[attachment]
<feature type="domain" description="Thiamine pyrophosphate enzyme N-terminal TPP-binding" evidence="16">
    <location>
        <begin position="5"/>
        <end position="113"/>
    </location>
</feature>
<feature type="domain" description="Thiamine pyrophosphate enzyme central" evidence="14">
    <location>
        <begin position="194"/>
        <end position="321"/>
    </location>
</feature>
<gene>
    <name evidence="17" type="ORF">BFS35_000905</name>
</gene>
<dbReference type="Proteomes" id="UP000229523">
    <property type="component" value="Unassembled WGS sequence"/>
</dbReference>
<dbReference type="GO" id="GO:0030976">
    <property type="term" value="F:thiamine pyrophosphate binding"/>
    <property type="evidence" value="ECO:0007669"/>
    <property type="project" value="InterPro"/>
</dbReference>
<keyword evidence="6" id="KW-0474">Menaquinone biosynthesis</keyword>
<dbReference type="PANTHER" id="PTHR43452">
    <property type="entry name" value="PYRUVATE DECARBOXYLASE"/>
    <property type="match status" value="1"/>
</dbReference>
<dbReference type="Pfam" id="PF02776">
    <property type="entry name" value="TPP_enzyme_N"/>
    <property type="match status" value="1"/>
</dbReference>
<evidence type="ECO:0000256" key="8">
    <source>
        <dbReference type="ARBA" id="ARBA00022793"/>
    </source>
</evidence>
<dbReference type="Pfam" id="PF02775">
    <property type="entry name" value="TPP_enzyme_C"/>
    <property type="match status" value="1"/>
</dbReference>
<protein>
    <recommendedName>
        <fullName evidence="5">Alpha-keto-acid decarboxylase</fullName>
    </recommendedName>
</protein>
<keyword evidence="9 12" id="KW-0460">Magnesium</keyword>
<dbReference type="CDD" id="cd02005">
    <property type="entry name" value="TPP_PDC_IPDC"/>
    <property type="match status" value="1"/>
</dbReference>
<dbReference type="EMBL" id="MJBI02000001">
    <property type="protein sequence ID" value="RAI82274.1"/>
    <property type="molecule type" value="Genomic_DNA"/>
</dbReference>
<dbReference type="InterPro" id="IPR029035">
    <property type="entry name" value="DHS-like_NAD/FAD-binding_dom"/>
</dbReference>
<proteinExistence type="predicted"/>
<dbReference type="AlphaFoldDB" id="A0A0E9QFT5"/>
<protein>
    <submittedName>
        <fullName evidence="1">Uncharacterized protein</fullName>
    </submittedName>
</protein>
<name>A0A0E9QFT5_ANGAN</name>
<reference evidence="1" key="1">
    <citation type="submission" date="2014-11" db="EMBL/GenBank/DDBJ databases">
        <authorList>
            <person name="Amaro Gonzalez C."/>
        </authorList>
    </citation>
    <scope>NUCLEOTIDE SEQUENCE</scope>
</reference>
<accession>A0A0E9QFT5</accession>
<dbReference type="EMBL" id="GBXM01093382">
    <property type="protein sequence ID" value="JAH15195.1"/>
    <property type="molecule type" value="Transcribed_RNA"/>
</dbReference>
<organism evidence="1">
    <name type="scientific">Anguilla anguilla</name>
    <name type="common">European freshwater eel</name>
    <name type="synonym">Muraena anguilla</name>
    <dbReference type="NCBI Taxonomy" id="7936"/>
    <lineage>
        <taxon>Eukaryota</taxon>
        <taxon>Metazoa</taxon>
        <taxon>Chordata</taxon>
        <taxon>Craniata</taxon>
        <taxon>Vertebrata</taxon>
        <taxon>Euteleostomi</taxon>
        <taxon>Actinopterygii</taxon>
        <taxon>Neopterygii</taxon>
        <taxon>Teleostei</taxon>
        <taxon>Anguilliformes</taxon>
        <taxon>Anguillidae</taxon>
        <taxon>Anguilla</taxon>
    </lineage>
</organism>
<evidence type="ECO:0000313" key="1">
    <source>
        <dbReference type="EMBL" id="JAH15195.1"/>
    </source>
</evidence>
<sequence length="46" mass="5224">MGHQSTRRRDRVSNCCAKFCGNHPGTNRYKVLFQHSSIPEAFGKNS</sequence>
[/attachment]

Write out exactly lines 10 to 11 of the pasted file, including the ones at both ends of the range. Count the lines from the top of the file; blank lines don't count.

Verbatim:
        <end position="321"/>
    </location>